From his office’s second-story window in Lower Manhattan, Stephen Briganti could see dozens of tourists “milling about” over the weekend, trying to understand why they could not travel to the Statue of Liberty or Ellis Island.

“This happens every time there’s a (government) shutdown,” said Briganti, president of the Statue of Liberty-Ellis Island Foundation. “People coming from abroad, and even those coming from other parts of the country, don’t realize the statue closes when the government shuts down.”

Now they won’t have to worry. On Sunday, Gov. Andrew Cuomo announced that Ellis Island and the Statue of Liberty would stay open on the state’s dime under an agreement struck with the Interior Department. Arizona has similarly said it will ensure the Grand Canyon remains open – whether the federal government reopens or not.

The government shutdown, entering its third day despite frantic negotiations late Sunday on Capitol Hill, has sent home federal workers needed to maintain beloved U.S. icons – cleaners at the Statue of Liberty, rangers patrolling Mount Rushmore, plow drivers who clear snowy roads leading to the Grand Canyon. Some states are trying to step into the void left by the federal government, eager to contrast their competence with Washington’s dysfunction.

“No matter what drama occurs back in Congress, we have a responsibility to make sure the shutdown doesn’t have an impact on Arizona’s economy or our children’s health care,” Gov. Doug Ducey said, noting that the state will fund its Children’s Health Insurance Program until Congress can break the logjam over it.

Governors have taken actions during previous shutdowns, with Cuomo also keeping the Statue of Liberty and Ellis Island open in 2013. For blue states such as New York that have already vowed to shield residents from the new Republican-backed tax law – which critics say disproportionately hit them – the shutdown offers another opportunity to try to contrast their record with that of a Republican-controlled Congress.

As of Sunday evening, congressional negotiators had failed to resolve an impasse that centers on the fate of nearly 800,000 young immigrants known as “dreamers.”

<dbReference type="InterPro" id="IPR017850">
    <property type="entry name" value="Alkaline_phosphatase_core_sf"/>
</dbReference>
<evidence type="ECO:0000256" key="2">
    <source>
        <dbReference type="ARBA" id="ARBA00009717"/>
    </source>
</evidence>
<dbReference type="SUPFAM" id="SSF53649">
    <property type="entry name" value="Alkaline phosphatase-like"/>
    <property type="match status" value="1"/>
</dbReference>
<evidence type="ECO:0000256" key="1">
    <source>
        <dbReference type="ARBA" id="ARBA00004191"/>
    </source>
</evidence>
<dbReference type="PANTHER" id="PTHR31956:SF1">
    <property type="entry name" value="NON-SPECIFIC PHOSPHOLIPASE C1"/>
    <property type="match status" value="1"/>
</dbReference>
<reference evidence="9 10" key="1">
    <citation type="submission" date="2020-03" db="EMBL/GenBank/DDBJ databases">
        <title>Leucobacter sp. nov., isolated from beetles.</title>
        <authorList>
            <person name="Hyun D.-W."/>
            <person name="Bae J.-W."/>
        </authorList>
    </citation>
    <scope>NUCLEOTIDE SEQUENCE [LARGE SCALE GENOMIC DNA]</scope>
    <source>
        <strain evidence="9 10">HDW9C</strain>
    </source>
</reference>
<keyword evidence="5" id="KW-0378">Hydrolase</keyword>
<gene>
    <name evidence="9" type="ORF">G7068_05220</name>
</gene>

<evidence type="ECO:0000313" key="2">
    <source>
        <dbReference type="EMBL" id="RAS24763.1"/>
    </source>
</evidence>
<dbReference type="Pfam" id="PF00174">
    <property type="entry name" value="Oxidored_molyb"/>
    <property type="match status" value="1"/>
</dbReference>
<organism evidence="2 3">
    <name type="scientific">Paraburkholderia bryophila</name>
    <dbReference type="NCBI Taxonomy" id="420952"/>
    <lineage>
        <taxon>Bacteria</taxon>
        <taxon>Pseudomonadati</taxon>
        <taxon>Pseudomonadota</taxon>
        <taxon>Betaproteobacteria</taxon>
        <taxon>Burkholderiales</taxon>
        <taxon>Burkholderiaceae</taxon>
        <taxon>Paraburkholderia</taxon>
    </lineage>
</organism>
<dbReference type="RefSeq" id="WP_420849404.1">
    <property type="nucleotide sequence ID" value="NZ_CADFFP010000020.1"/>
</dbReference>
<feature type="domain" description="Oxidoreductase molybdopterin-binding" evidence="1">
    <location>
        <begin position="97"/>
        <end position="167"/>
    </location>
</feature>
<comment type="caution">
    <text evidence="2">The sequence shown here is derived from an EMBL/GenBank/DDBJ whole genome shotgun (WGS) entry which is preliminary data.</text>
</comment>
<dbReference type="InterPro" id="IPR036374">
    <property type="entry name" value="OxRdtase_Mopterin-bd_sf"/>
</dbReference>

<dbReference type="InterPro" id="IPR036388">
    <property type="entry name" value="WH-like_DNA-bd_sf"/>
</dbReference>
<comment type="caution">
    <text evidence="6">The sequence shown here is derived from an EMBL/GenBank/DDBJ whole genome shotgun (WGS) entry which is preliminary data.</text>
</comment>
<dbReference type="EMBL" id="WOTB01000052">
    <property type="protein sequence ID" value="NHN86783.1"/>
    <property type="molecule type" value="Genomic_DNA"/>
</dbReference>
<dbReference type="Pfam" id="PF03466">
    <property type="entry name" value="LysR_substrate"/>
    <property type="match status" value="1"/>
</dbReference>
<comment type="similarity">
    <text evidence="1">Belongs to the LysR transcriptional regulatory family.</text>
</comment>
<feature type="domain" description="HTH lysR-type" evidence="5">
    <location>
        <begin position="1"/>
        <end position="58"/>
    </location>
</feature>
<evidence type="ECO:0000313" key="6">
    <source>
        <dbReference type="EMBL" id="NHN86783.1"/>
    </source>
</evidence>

“It’s all about bringing people here. The concept of closing the doors to immigrants is repugnant to the concept of America,” Cuomo, the grandson of immigrants, said at a news conference, adding that the state would spend $65,000 a day keeping the monuments open.

An extended government shutdown would cost the U.S. economy $6.5 billion every week it lasts, according to an estimate from Standard & Poor’s in December. Analysts say that state interventions are likely to only help blunt the pain felt by specific areas, such as tourist towns around the Grand Canyon, and that they won’t do much to reduce the overall impact.

“States can really do nothing to change the fact that federal employees aren’t receiving paychecks, and that will certainly be the biggest impact on the economy,” said Constantine Yannelis, a finance professor at New York University.

Added Jared Bernstein, an economist at the Center on Budget and Policy Priorities: “If every state governor wanted to end this tomorrow, it wouldn’t necessarily have that much of an impact. This is really a federal thing.”

But that’s not going to stop some states from trying to step in.

In New Jersey, Gov. Phil Murphy, inaugurated less than a week ago, held a conference call with members of the state’s congressional delegation, including some House Republicans, to begin discussions about possible reactions to a protracted shutdown.

Other states are beginning to think of contingency plans. If the shutdown goes on, California Gov. Jerry Brown, whose state is home to 252,000 federal employees, will ask state agency heads to explain potential places the state can step in.

“We’ll turn on a dime to learn how this affects us if it looks like it’s going on for a while,” said H.D. Palmer, a spokesman in the state’s Department of Finance. “They’re ready, and we’re ready, to be able to act at a moment’s notice.”

Even the deal reached between Cuomo and the Interior Department leaves the fate of many important landmarks in his state unsettled. Dozens of other federally managed sites could close in the coming days.